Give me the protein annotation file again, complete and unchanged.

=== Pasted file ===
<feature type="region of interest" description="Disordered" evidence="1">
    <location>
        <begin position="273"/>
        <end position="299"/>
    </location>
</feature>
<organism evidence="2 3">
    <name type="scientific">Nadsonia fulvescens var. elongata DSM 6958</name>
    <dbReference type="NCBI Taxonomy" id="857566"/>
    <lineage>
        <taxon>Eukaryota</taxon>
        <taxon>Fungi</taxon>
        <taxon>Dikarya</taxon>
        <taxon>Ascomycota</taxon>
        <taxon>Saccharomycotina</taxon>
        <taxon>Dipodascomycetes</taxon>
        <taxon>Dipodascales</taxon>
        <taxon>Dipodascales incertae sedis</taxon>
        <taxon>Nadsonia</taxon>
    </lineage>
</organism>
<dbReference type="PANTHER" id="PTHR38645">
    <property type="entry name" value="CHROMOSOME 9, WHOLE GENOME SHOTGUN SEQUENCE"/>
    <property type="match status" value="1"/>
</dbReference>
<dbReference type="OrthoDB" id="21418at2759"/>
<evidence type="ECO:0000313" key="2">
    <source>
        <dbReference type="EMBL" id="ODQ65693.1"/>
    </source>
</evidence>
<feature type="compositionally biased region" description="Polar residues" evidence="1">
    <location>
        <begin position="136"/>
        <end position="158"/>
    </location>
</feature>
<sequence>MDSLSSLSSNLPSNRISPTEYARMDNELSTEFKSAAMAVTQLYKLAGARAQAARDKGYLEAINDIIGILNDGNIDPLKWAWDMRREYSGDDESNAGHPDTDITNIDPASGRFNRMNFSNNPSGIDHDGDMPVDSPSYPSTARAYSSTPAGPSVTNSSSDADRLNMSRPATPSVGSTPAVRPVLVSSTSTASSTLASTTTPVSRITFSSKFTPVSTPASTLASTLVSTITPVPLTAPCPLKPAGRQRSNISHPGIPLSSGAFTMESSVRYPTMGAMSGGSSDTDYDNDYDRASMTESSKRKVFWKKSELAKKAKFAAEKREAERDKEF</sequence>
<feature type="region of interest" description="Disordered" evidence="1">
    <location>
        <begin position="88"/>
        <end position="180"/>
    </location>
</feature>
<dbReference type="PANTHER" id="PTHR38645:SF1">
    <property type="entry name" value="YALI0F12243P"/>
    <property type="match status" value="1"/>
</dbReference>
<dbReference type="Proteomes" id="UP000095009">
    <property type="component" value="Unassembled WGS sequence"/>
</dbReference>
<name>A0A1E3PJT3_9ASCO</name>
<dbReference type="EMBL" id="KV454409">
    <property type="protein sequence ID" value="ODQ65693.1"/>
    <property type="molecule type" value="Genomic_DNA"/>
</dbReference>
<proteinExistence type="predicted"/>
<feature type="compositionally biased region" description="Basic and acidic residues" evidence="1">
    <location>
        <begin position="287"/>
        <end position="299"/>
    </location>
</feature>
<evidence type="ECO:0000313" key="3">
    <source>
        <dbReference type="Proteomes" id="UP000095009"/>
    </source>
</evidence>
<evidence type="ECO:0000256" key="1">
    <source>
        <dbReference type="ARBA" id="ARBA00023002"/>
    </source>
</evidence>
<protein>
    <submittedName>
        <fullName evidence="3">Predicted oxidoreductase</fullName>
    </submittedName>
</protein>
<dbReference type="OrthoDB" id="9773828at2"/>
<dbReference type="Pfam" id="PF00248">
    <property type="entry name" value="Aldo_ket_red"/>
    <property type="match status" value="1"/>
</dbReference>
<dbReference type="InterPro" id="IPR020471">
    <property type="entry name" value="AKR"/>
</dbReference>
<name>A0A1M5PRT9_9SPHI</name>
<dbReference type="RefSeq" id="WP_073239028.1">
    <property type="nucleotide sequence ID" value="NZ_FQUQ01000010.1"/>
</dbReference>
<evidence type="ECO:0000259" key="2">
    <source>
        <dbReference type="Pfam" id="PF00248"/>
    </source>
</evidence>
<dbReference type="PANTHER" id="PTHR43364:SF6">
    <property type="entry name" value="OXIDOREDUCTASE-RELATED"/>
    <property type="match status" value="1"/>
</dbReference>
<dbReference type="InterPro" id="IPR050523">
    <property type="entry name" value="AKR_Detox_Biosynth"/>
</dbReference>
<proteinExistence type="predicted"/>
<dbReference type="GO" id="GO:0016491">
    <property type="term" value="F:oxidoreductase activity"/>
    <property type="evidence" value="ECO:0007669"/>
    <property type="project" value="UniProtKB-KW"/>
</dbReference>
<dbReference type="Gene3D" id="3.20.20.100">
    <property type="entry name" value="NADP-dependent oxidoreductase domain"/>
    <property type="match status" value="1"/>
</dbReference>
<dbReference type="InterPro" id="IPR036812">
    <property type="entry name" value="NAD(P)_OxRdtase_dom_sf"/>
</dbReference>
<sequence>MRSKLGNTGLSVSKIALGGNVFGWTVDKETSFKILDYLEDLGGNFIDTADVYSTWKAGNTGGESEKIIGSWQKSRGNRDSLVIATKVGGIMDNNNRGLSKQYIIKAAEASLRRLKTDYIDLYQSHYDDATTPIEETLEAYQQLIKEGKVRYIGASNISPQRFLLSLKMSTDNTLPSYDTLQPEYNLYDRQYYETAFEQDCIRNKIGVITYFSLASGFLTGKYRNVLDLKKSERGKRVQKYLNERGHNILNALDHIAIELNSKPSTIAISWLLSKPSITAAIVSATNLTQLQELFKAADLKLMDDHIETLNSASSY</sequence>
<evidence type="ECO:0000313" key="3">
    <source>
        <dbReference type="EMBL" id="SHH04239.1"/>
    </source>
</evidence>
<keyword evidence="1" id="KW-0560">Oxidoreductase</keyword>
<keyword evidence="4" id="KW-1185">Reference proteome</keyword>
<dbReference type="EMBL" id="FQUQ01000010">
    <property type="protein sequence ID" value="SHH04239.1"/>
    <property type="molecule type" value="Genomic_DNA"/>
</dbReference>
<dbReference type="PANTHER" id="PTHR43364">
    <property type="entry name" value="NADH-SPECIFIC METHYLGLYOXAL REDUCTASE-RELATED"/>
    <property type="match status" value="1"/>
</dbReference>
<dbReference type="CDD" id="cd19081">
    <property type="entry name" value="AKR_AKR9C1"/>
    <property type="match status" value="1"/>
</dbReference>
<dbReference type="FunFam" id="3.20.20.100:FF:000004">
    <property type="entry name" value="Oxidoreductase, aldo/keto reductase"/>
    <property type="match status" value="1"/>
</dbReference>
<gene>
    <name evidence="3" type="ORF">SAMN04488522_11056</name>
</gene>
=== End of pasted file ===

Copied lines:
<feature type="region of interest" description="Disordered" evidence="1">
    <location>
        <begin position="273"/>
        <end position="299"/>
    </location>
</feature>
<organism evidence="2 3">
    <name type="scientific">Nadsonia fulvescens var. elongata DSM 6958</name>
    <dbReference type="NCBI Taxonomy" id="857566"/>
    <lineage>
        <taxon>Eukaryota</taxon>
        <taxon>Fungi</taxon>
        <taxon>Dikarya</taxon>
        <taxon>Ascomycota</taxon>
        <taxon>Saccharomycotina</taxon>
        <taxon>Dipodascomycetes</taxon>
        <taxon>Dipodascales</taxon>
        <taxon>Dipodascales incertae sedis</taxon>
        <taxon>Nadsonia</taxon>
    </lineage>
</organism>
<dbReference type="PANTHER" id="PTHR38645">
    <property type="entry name" value="CHROMOSOME 9, WHOLE GENOME SHOTGUN SEQUENCE"/>
    <property type="match status" value="1"/>
</dbReference>
<dbReference type="OrthoDB" id="21418at2759"/>
<evidence type="ECO:0000313" key="2">
    <source>
        <dbReference type="EMBL" id="ODQ65693.1"/>
    </source>
</evidence>
<feature type="compositionally biased region" description="Polar residues" evidence="1">
    <location>
        <begin position="136"/>
        <end position="158"/>
    </location>
</feature>
<sequence>MDSLSSLSSNLPSNRISPTEYARMDNELSTEFKSAAMAVTQLYKLAGARAQAARDKGYLEAINDIIGILNDGNIDPLKWAWDMRREYSGDDESNAGHPDTDITNIDPASGRFNRMNFSNNPSGIDHDGDMPVDSPSYPSTARAYSSTPAGPSVTNSSSDADRLNMSRPATPSVGSTPAVRPVLVSSTSTASSTLASTTTPVSRITFSSKFTPVSTPASTLASTLVSTITPVPLTAPCPLKPAGRQRSNISHPGIPLSSGAFTMESSVRYPTMGAMSGGSSDTDYDNDYDRASMTESSKRKVFWKKSELAKKAKFAAEKREAERDKEF</sequence>
<feature type="region of interest" description="Disordered" evidence="1">
    <location>
        <begin position="88"/>
        <end position="180"/>
    </location>
</feature>
<dbReference type="PANTHER" id="PTHR38645:SF1">
    <property type="entry name" value="YALI0F12243P"/>
    <property type="match status" value="1"/>
</dbReference>
<dbReference type="Proteomes" id="UP000095009">
    <property type="component" value="Unassembled WGS sequence"/>
</dbReference>
<name>A0A1E3PJT3_9ASCO</name>
<dbReference type="EMBL" id="KV454409">
    <property type="protein sequence ID" value="ODQ65693.1"/>
    <property type="molecule type" value="Genomic_DNA"/>
</dbReference>
<proteinExistence type="predicted"/>
<feature type="compositionally biased region" description="Basic and acidic residues" evidence="1">
    <location>
        <begin position="287"/>
        <end position="299"/>
    </location>
</feature>
<evidence type="ECO:0000313" key="3">
    <source>
        <dbReference type="Proteomes" id="UP000095009"/>
    </source>
</evidence>
<evidence type="ECO:0000256" key="1">
    <source>
        <dbReference type="ARBA" id="ARBA00023002"/>
    </source>
</evidence>
<protein>
    <submittedName>
        <fullName evidence="3">Predicted oxidoreductase</fullName>
    </submittedName>
</protein>
<dbReference type="OrthoDB" id="9773828at2"/>
<dbReference type="Pfam" id="PF00248">
    <property type="entry name" value="Aldo_ket_red"/>
    <property type="match status" value="1"/>
</dbReference>
<dbReference type="InterPro" id="IPR020471">
    <property type="entry name" value="AKR"/>
</dbReference>
<name>A0A1M5PRT9_9SPHI</name>
<dbReference type="RefSeq" id="WP_073239028.1">
    <property type="nucleotide sequence ID" value="NZ_FQUQ01000010.1"/>
</dbReference>
<evidence type="ECO:0000259" key="2">
    <source>
        <dbReference type="Pfam" id="PF00248"/>
    </source>
</evidence>
<dbReference type="PANTHER" id="PTHR43364:SF6">
    <property type="entry name" value="OXIDOREDUCTASE-RELATED"/>
    <property type="match status" value="1"/>
</dbReference>
<dbReference type="InterPro" id="IPR050523">
    <property type="entry name" value="AKR_Detox_Biosynth"/>
</dbReference>
<proteinExistence type="predicted"/>
<dbReference type="GO" id="GO:0016491">
    <property type="term" value="F:oxidoreductase activity"/>
    <property type="evidence" value="ECO:0007669"/>
    <property type="project" value="UniProtKB-KW"/>
</dbReference>
<dbReference type="Gene3D" id="3.20.20.100">
    <property type="entry name" value="NADP-dependent oxidoreductase domain"/>
    <property type="match status" value="1"/>
</dbReference>
<dbReference type="InterPro" id="IPR036812">
    <property type="entry name" value="NAD(P)_OxRdtase_dom_sf"/>
</dbReference>
<sequence>MRSKLGNTGLSVSKIALGGNVFGWTVDKETSFKILDYLEDLGGNFIDTADVYSTWKAGNTGGESEKIIGSWQKSRGNRDSLVIATKVGGIMDNNNRGLSKQYIIKAAEASLRRLKTDYIDLYQSHYDDATTPIEETLEAYQQLIKEGKVRYIGASNISPQRFLLSLKMSTDNTLPSYDTLQPEYNLYDRQYYETAFEQDCIRNKIGVITYFSLASGFLTGKYRNVLDLKKSERGKRVQKYLNERGHNILNALDHIAIELNSKPSTIAISWLLSKPSITAAIVSATNLTQLQELFKAADLKLMDDHIETLNSASSY</sequence>
<evidence type="ECO:0000313" key="3">
    <source>
        <dbReference type="EMBL" id="SHH04239.1"/>
    </source>
</evidence>
<keyword evidence="1" id="KW-0560">Oxidoreductase</keyword>
<keyword evidence="4" id="KW-1185">Reference proteome</keyword>
<dbReference type="EMBL" id="FQUQ01000010">
    <property type="protein sequence ID" value="SHH04239.1"/>
    <property type="molecule type" value="Genomic_DNA"/>
</dbReference>
<dbReference type="PANTHER" id="PTHR43364">
    <property type="entry name" value="NADH-SPECIFIC METHYLGLYOXAL REDUCTASE-RELATED"/>
    <property type="match status" value="1"/>
</dbReference>
<dbReference type="CDD" id="cd19081">
    <property type="entry name" value="AKR_AKR9C1"/>
    <property type="match status" value="1"/>
</dbReference>
<dbReference type="FunFam" id="3.20.20.100:FF:000004">
    <property type="entry name" value="Oxidoreductase, aldo/keto reductase"/>
    <property type="match status" value="1"/>
</dbReference>
<gene>
    <name evidence="3" type="ORF">SAMN04488522_11056</name>
</gene>